The Taliban use water cannons against women protesting university bans


KABUL, Afghanistan – Taliban security forces used a water cannon to disperse women protesting a ban on university education for women on Saturday, eyewitnesses said, as the decision by the Taliban-led government continues to cause outrage and opposition in Afghanistan and beyond.

The development came after Afghanistan’s Taliban rulers on Tuesday banned female students from attending universities with immediate effect. Afghan women have since demonstrated in major cities against the ban, a rare sign of domestic protests since the Taliban took power last year.

According to eyewitnesses in the western city of Herat, about two dozen women on Saturday were on their way to the provincial governor’s house to protest the ban, chanting: “Education is our right,” when they were pushed back by security forces who fired water cannons.

Video shared with The Associated Press shows the women screaming and hiding on a side street to escape the water cannon. They then resume their protest, with chants of “Shameful!”

One of the protest organizers, Maryam, said between 100 and 150 women took part in the protest, moving in small groups from different parts of the city towards a central meeting point. She did not give her last name for fear of reprisals.

“There was security on every street, every square, armored vehicles and armed men,” she said. “When we started our protest, in Tariqi Park, the Taliban took branches from the trees and beat us. But we continued our protest. They increased their security presence. Around 11 o’clock they brought out the water cannon.”

A spokesman for the provincial governor, Hamidullah Mutawakil, claimed there were only four or five protesters. “They had no agenda, they just came here to make a film,” he said, without mentioning the violence against the women or the use of the water cannon.

There has been widespread international condemnation of the university ban, including from Muslim-majority countries such as Saudi Arabia, Turkey, the United Arab Emirates and Qatar, as well as warnings from the United States and the G-7 group of major industrialized nations that the policy will have consequences for the Taliban.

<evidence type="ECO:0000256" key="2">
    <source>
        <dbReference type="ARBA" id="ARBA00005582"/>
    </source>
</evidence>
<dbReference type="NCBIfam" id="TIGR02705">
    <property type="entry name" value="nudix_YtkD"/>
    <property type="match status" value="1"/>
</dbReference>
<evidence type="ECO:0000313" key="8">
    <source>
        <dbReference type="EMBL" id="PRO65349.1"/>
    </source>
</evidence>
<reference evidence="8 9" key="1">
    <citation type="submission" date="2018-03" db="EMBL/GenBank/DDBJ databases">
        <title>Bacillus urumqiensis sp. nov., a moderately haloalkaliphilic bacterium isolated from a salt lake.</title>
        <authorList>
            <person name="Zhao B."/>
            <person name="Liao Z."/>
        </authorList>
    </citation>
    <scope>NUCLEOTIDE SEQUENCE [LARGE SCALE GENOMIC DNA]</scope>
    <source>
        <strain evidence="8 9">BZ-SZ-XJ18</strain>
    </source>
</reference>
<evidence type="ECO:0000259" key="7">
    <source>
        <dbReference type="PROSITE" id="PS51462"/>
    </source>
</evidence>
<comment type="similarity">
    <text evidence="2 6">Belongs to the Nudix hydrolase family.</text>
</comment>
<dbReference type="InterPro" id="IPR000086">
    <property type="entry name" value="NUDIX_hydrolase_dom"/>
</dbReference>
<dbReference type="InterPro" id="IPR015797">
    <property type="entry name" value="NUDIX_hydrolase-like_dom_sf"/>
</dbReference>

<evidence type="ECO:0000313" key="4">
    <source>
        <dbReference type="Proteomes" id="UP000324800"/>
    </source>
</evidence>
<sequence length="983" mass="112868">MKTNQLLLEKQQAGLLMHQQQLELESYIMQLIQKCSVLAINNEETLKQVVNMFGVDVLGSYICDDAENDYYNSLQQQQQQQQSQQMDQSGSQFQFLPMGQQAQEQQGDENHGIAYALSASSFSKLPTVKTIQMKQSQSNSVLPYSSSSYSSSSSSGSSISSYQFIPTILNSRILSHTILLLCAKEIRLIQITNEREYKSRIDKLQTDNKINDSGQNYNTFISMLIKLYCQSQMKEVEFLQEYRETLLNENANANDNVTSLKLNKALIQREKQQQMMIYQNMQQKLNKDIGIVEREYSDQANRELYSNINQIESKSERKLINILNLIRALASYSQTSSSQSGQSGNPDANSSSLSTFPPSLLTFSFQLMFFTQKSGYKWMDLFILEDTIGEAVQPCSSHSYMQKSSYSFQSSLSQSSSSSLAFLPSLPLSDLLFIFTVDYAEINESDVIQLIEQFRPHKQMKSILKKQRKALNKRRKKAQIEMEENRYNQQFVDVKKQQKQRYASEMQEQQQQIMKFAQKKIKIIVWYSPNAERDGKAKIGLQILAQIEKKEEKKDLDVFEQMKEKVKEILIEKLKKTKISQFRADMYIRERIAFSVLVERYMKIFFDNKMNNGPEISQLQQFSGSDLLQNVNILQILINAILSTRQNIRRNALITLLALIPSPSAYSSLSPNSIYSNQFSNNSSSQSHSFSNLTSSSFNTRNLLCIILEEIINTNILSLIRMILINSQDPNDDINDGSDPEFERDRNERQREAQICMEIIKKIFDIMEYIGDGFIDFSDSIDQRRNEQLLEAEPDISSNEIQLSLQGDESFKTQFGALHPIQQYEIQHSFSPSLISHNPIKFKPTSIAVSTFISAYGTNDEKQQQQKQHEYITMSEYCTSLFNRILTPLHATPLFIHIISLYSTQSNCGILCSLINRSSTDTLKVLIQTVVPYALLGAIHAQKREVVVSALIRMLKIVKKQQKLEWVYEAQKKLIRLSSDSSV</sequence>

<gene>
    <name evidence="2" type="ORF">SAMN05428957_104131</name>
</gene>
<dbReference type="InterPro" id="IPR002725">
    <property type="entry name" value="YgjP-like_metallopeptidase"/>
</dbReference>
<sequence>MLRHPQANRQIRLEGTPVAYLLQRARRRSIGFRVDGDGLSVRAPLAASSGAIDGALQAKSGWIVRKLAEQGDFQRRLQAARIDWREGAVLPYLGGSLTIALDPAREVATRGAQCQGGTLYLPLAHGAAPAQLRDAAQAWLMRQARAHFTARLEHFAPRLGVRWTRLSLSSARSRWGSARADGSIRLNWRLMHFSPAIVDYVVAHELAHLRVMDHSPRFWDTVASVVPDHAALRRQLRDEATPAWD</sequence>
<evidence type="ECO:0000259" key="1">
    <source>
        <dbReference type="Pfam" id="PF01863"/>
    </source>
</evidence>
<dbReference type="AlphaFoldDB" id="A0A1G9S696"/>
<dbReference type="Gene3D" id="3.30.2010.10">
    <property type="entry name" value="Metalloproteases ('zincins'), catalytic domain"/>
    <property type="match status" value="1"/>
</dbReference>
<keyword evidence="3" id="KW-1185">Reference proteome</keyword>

A Taliban government official, Minister of Higher Education Nida Mohammad Nadim, spoke about the ban for the first time on Thursday in an interview with Afghan state television. He said the ban was necessary to prevent mixing of the sexes at universities and because he believed some subjects taught violated the principles of Islam.

He said the ban will remain in place until further notice.

Despite initially promising a more moderate rule that respects the rights of women and minorities, the Taliban have largely implemented their interpretation of Islamic law, or sharia, since taking power in August 2021.

They have banned girls from middle and high school, barred women from most jobs, and ordered them to wear head-to-toe clothing in public. Women are also banned from parks and gyms. Meanwhile, Afghan society, although largely traditional, has increasingly embraced the education of girls and women over the past two decades.

Also on Saturday, in the southwestern Pakistani city of Quetta, dozens of Afghan refugee students protested the ban on women’s higher education in their homeland and demanded the immediate reopening of campuses to women.

One of them, Bibi Haseena, read a poem depicting the dire situation of Afghan girls seeking an education. She said she was unhappy about graduating outside her country when hundreds of thousands of her Afghan sisters were denied an education.

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